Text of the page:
A Tasty, Truly Chocolate Truffle

Usually, a chocolate truffle is no truffle at all… but here's one that honestly is

Many of us have helped ourselves to the occasional chocolate truffle, one of those earthly delights that uses ganache as a stand-in for the subterranean fungus the candy somewhat resembles.

For you heathens, ganache is a magical liqueur of a candy crafted from the finest chocolate, cream, sugar, and other refined ingredients. It was invented in the 1850's by either the French or the Swiss; the record is obscure on this point. They can fight over the credit, as long as we get to enjoy the results. Mmm...

But I digress.

The point here is that your standard chocolate truffle, which may cost upwards of five or ten bucks, usually has no truffle in it at all. This is not, however, always the case.

Introducing the La Madeline

For those of us who like edible fungi, true truffles - the wild kind that the French still use pigs to sniff out in their underground hiding places - are a genuine, expensive delicacy. It makes sense, then, that someone would eventually cover one with another culinary delicacy and offer it up to the world.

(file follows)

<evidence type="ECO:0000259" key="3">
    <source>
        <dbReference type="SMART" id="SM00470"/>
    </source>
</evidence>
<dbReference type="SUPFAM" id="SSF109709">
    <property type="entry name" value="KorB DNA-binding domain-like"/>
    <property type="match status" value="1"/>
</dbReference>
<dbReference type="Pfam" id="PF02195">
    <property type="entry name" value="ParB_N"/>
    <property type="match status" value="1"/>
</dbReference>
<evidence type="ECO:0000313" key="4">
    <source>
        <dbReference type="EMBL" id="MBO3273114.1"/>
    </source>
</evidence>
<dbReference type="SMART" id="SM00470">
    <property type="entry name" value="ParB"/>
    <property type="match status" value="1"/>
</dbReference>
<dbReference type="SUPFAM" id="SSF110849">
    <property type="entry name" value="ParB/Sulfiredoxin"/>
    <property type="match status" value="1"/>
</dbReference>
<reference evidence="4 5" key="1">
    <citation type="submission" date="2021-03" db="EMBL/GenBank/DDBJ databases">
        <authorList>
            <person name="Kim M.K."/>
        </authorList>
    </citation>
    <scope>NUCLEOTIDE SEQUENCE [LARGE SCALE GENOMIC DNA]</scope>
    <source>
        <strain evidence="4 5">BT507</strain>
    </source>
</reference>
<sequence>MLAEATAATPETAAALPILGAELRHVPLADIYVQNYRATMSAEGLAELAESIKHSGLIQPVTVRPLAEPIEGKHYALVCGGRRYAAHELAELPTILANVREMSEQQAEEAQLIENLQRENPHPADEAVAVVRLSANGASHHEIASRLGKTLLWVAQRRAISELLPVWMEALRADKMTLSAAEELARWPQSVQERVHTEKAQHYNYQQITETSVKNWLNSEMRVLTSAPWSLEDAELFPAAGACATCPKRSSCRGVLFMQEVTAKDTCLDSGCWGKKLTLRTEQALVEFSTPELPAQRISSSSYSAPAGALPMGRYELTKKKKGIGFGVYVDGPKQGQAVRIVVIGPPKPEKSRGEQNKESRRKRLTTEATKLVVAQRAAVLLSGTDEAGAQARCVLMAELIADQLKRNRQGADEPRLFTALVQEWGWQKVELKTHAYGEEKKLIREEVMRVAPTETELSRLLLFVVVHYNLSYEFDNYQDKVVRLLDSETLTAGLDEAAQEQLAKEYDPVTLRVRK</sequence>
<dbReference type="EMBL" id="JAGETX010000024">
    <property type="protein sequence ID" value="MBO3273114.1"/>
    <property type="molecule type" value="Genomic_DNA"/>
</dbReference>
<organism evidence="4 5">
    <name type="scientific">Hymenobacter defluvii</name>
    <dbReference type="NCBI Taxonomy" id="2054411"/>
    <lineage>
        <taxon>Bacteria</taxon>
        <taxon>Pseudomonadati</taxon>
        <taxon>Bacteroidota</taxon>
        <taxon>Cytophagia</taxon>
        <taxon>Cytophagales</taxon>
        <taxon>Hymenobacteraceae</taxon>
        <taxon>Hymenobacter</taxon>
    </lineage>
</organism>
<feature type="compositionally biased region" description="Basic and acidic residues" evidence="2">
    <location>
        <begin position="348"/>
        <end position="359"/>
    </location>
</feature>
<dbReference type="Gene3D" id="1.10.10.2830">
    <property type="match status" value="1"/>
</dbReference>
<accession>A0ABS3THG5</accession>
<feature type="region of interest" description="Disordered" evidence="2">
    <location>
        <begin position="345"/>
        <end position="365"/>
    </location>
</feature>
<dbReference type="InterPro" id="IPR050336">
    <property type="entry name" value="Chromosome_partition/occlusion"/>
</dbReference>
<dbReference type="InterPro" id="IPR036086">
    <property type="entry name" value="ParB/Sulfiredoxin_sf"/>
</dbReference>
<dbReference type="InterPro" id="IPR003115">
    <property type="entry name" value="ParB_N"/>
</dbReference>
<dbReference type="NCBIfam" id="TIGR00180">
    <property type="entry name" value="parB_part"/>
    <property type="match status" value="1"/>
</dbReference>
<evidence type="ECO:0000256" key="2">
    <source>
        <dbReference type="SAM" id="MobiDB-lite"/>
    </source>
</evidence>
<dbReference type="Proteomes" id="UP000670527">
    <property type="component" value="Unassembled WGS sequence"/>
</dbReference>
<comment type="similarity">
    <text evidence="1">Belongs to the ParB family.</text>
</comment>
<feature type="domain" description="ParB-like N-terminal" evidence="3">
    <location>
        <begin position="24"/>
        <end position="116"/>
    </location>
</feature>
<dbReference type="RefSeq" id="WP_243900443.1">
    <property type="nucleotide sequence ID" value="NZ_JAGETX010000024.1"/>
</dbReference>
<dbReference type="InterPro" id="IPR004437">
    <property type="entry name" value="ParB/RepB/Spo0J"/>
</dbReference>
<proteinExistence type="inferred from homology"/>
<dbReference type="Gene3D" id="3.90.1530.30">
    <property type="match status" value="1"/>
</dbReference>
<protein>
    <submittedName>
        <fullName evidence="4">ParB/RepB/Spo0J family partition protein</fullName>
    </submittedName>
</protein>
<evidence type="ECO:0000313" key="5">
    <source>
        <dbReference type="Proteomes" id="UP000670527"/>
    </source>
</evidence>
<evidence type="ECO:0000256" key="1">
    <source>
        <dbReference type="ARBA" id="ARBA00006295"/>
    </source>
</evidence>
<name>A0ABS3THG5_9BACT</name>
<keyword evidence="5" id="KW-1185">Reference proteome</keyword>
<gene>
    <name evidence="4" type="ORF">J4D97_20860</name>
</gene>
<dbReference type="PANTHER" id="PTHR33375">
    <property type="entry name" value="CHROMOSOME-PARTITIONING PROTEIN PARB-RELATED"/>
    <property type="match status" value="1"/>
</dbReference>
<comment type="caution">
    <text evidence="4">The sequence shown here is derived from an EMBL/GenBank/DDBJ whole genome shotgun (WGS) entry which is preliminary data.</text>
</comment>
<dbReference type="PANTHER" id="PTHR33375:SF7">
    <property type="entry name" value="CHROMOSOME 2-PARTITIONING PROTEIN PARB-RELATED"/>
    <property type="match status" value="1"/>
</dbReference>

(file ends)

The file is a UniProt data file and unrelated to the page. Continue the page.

Back in 2008, Knipschildt Chocolatier (HQ'd not in Switzerland but in, of all places, Norwalk, Connecticut) premiered the La Madeline au Truffe, which was soon recognized by Forbes magazine as the most expensive candy in the world. Which makes it an unparalleled gift, as far as we're concerned,

Now, this is hardly the kind of candy you'd give someone on the spur of the moment, unless of course you're Donald Trump. At a price tag of $250 for 1.9 ounces, it's something you hold out for those special occasions - like asking someone to marry you, or apologizing for wrecking their car. You know.

Like... Wow

Believe it or not, there's no gold in the La Madeline's mix. Chef Fritz Knipschildt starts with a rare black Perigord truffle from France, then creates a ganache made from decadent dark chocolate, truffle oil, heavy cream, sugar and vanilla.

He uses this mix to liberally coat the truffle; it's then "enrobed" in 70% Varlhona chocolate, and rolled in cocoa powder.

The final product is offered up on a bed of sugar pearls in a silver box, tied with a ribbon. At this price, you'd think they would use real pearls and real silver, tied with, oh, a platinum ribbon or something; but it's still a wonderful, classy gift.

One caveat: if you buy one of these babies for a gift, give it quickly! The La Madeline au Truffe chocolate truffle has a shelf-life of just seven days.